Merry-Go-Round of North and South Korea Relationship
Born in South Korea, this has always been the hot potato throughout my life. During the 80s and 90s, the North was viewed and we were taught that they were the bad guys and trying to kill all of us, so we should always keep our watch on them and be on high alert. Mass propaganda was used everywhere in public and people were accused as spies when they spoke even a tiny bit positively about the North. Speaking highly or even showing curiosity about North Korea was drawn to extreme condemnation. It was a scary time growing up.
Things changed 180 degrees when Kim Dae Jung of the democratic party won the presidential election in 1997. He was the first president from the democratic party in South Korean history and was a very North Korea-friendly politician. He did everything he can while he was the president to build a strong and positive relationship (he called it Sunshine Policy) with our neighbors in the North and he succeeded in doing so. He even won the 2000 Nobel Peace Prize for his works with North Korea.
Things seem to move in the right direction between two separated nations and the increased hopes of re-unification to become a stronger and wealthier nation was the topic in the early 2000s amongst South Korean people.
Then in 2006, North Korea threw a giant wrench to the positive hopes and re-unification dream. They conducted the first nuclear test on their soil. The U.S. and South Korea both knew about North Korea increasing their efforts in the nuclear weapon development, but believed they lacked the scientists and engineers to pull together the actual missile completion. But the first test by the North increased the alert and national security levels in the East Sea by miles. North Korea is now a major threat to the peace in the Far East.
South Korea has numerously attempted to repair and reconcile (more like calming the crying baby) with the North to maintain the peaceful relationship but the North has continuously demanded that U.S troops be out of South Korea, which U.S. and Korea simply could not agree upon. This must have been coming from China and Russia through North Korea as both nations wanted more power in the Far East. Things were not looking good in the mid to late 2000s.
South Korea Government was not helping either. Elected President Lee in 2008 and President Park in 2013 were both from the conservative party and against the building a stronger relationship with the North. They effectively ended the Sunshine Policy — South Korea ended up wasting more than $4.5B between 1997 to 2006.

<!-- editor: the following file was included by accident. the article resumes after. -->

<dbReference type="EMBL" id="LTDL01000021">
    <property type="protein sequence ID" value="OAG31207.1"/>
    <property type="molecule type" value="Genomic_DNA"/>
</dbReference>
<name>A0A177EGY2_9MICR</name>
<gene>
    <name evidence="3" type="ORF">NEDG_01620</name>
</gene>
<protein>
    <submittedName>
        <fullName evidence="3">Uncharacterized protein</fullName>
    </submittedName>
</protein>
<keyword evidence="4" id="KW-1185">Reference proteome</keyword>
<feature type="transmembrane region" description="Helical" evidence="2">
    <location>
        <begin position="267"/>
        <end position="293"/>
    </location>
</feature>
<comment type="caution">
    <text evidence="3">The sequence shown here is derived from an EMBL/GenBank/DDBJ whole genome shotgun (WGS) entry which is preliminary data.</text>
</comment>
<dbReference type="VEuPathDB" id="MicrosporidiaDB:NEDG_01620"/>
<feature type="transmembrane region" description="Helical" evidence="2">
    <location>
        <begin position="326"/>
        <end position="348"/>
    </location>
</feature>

The current President, Moon Jae-in, much like Kim, is pro-North Korea and did very well during the early part of his campaign to build a positive relationship with the North. Kim Jung Un is a 3rd generation of Kim Il Sung, the self-claimed founder of North Korea. We all saw Kim and Moon shaking hands at the Panmunjom, the gathering place for North and South. President Trump visited this place in 2019 to meet the North Korean leader. Things were looking superb! This has never happened in the history of North-South Korea relations. Maybe the re-unification is near!
Despite all the positive vibes, North Korea continues to conduct missile tests in 2022. North Korea is destroying South Korean assets, further deteriorating the relationship in recent years.
The newly elected South Korean president, Yun, who is also from the conservative party, is notoriously known for anti-North Korea. Things are about to get wild in the Korean peninsula.
With Russia being busy on the European side, and China quietly but surely eyeing Taiwan, is North Korea trying to stir up the Korean Peninsular by more nuclear tests? What Moon has built-in last 5 years just went down the toilet. Incoming President Yoon has a lot on his plate, and with his lack of political experience (he was the head prosecutor before this campaign), he will most likely rely on his top cabinets for many military and foreign decisions. South Korea is likely to try to calm the North, but that hasn’t worked effectively in the last 20 years so why would that work this time around? Nobody knows what the solution is to North-South Korea Relationship, a lot of money was poured in but it seems like we’re back to square 1. I cannot wait to see how this unfolds in the next few years. Yun, who lacks the knowledge and experience in international relations, will heavily rely on his foreign minister and unification minister at building friendships with our neighbors during the most troublesome times in recent history. I wish I can say, get your popcorn ready, but it’s really not going to be fun or exciting in Far East Asia.